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Instagram wants to sell images without paying copyright to users

In Instagram's first announcement of changes following Facebook's acquisition of the social image sharing network, the site team has just announced the new service policy and claims the right to sell users' photos without paying or notifying them. Like this, it looks like Facebook has just made Instagram profitable as a kind of photo agency from Mark Zuckerberg's partner companiesBut the real photographers, the service users, get nothing for that. The new privacy policy and terms of use of the social network take effect on January 16, 2013.

In the official blog post of the service, the excuse for taking this action was to facilitate the sharing of information between Instagram and Facebook:

Updating our privacy policy helps Instagram work more easily as part of Facebook by being able to share information between the two groups. This means we can do things like fight spam more effectively, detect system issues and reliability quickly, and build better functions for everyone by understanding how Instagram is used. (…) Updating our terms of service protects the user, prevents spam and abuse as we grow.

Now what this really means in practice is that Facebook will have access to Instagram profile and image information and be able to share it with advertising companies, as the company intends to make Instagram a profitable service by including advertisements on the site.

Another rather bold point is the fact that these new company rules are the power to freely exploit users' images without having to pay for them. Thus, Instagram becomes the copyright owner of the photographs and may use them commercially in any way they choose, including transferring the right to business partners.

In fact, this is not new to Facebook users, as the company reserves the right to posts and images posted on the service.

It appears that if the images posted to your profile are set to private, you do not risk having an image of you on the cover of a Facebook ad or one of the thousands of Mark Zuckerberg social network partner companies.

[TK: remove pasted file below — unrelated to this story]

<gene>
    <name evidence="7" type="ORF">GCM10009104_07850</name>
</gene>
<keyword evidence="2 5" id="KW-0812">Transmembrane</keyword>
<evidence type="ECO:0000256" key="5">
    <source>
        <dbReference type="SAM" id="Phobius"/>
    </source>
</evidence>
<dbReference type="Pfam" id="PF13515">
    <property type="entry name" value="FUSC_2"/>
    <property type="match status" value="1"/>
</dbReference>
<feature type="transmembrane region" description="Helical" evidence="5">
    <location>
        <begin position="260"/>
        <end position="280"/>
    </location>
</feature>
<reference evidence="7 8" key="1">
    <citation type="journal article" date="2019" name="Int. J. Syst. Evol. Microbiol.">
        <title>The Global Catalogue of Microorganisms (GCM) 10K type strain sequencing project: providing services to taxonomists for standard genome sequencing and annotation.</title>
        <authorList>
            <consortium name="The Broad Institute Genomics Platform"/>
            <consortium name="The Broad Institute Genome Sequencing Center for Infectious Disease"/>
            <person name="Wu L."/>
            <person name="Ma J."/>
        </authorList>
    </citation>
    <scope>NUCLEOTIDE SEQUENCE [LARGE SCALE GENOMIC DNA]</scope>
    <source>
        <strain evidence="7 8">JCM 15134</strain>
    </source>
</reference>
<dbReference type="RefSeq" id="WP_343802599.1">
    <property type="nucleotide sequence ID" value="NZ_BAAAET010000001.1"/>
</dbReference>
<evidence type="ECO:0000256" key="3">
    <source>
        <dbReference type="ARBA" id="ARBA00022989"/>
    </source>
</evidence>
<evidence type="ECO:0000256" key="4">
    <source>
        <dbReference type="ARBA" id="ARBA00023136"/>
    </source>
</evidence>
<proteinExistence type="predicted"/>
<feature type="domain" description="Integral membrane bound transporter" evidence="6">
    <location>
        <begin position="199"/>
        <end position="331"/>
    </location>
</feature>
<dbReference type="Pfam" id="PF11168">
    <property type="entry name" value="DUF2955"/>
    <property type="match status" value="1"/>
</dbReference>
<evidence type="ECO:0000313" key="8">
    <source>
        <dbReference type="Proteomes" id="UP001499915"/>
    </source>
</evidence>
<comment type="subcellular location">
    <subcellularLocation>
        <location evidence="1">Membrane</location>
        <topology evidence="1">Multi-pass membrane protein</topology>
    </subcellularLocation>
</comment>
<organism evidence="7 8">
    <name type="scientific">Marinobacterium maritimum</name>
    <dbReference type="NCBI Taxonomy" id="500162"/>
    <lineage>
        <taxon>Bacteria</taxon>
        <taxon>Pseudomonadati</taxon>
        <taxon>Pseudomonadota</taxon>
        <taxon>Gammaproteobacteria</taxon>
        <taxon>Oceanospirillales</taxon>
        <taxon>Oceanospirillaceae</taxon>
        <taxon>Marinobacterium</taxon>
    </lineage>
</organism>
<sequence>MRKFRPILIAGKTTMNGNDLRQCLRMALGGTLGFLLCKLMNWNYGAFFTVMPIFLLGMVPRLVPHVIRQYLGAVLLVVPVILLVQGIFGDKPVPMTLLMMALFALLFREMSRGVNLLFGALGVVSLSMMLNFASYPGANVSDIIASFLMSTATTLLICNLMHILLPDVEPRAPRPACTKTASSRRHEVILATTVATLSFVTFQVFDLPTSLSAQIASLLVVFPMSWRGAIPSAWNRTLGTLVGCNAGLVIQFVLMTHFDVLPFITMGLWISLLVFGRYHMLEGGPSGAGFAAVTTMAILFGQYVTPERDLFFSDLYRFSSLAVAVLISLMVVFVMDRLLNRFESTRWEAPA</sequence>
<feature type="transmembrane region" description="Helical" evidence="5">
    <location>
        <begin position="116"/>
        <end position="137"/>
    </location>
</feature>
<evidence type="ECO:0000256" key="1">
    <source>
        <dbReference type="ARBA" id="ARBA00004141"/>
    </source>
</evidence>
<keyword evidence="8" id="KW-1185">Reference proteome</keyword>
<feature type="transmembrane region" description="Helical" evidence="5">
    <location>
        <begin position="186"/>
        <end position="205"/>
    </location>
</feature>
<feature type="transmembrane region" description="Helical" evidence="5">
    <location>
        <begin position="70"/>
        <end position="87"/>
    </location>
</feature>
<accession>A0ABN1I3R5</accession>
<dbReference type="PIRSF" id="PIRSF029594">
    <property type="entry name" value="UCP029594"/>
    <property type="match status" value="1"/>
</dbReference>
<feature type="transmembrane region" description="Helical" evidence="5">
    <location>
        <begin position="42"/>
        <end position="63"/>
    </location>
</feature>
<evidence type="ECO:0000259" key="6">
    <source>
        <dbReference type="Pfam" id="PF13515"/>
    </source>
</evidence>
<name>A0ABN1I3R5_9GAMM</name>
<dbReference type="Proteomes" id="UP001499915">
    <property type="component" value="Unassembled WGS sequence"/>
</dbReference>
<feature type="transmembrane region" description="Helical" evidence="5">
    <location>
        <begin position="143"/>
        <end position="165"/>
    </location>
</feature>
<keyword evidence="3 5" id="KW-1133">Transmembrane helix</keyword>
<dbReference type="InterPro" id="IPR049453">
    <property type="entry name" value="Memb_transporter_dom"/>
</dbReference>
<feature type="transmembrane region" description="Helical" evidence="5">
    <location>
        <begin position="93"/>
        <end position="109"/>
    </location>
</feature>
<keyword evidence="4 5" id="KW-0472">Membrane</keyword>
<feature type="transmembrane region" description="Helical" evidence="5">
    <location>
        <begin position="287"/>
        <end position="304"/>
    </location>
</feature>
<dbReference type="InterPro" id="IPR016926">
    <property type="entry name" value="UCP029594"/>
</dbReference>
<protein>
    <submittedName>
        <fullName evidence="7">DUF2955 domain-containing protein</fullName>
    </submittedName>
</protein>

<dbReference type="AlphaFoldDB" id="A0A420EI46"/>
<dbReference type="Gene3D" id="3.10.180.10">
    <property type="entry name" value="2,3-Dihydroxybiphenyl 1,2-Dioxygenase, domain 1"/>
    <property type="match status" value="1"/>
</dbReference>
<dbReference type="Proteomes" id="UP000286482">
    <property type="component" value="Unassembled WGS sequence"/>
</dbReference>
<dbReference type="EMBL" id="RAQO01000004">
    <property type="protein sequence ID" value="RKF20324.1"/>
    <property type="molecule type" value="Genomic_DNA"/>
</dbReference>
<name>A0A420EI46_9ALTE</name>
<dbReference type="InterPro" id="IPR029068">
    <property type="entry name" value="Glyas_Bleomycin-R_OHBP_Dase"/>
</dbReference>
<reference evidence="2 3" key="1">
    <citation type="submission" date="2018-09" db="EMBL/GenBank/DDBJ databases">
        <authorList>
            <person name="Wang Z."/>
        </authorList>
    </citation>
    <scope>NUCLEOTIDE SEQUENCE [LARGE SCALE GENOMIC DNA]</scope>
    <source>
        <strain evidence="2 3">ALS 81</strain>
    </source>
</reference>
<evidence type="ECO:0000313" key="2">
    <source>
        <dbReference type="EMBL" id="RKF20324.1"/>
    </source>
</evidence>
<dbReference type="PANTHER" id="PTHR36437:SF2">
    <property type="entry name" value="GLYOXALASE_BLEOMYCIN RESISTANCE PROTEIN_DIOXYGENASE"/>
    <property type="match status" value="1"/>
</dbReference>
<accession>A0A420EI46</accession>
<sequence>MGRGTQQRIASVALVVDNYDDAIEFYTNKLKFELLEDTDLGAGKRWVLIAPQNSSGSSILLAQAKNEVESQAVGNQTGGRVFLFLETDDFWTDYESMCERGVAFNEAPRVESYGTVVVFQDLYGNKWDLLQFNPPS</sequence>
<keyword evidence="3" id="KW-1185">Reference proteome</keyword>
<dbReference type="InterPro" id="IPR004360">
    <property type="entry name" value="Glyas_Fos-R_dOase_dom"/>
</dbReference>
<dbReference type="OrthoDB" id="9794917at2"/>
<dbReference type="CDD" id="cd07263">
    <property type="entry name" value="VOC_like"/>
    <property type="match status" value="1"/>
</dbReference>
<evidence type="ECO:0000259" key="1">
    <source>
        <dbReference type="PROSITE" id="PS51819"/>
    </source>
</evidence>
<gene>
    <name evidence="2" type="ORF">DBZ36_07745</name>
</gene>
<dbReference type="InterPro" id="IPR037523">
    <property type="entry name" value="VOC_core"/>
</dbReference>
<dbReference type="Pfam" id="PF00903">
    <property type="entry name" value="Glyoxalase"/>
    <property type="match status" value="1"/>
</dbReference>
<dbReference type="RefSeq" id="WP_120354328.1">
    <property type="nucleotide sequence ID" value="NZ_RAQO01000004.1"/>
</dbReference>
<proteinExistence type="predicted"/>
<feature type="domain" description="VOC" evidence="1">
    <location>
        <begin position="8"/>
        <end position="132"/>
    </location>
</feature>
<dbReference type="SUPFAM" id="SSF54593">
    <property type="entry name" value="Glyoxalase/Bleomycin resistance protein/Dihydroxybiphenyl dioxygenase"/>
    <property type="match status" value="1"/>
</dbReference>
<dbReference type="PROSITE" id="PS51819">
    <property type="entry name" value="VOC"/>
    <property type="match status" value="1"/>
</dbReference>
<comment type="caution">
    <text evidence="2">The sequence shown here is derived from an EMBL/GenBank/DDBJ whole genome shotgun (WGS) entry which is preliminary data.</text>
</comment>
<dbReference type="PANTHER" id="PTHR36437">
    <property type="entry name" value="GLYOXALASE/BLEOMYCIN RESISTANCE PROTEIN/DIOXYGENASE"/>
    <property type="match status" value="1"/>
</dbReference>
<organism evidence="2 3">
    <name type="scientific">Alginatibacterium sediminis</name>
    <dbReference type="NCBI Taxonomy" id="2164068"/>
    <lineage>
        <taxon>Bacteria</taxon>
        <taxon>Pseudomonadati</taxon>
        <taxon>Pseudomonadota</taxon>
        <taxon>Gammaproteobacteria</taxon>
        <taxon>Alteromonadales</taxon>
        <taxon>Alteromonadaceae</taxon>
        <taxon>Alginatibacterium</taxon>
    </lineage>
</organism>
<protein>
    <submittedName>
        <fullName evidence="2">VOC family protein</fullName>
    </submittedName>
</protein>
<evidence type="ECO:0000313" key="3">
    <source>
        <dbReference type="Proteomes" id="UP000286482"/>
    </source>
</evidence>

Profile> Settings> Photo Privacy

When you use a service, there are often charges that are paid in kind. In the case of Instagram and Facebook, these are services that claim to be free, but increasingly shows that to enjoy their platforms, users pay a very high price. Remember, when the free product, make no mistake, because the product you.

According to Kurt Opsahl of the Electronic Frontier Foundation, there is no term that identifies what happens if a user terminates the service account after January 16, 2013, which raises the question that, in this case, that same user can grant Facebook has an irrevocable right to sell these images in perpetual form.

Finally, the option to continue using the Instagram services of each user registered in the platform. Today, December 18, 2012, it's been six days since I closed my Facebook account for not agreeing with the company's policy, among other things. Today, December 18, 2012, we are no longer part of Instagram either. As I said, it is a question that should be taken by each of the users, whether or not to use a service that demands too much personal information.

So am I really curious to know what you think about this new Instagram privacy policy and terms of use? Let me know in the comments below.

Image: knipseline /

Additional sources: Cnet; EFF; Bits Blog NY Times; Instagram; St. Paul's Sheet

. (tagsToTranslate) instagram privacy policy (t) instagram terms of use (t) rights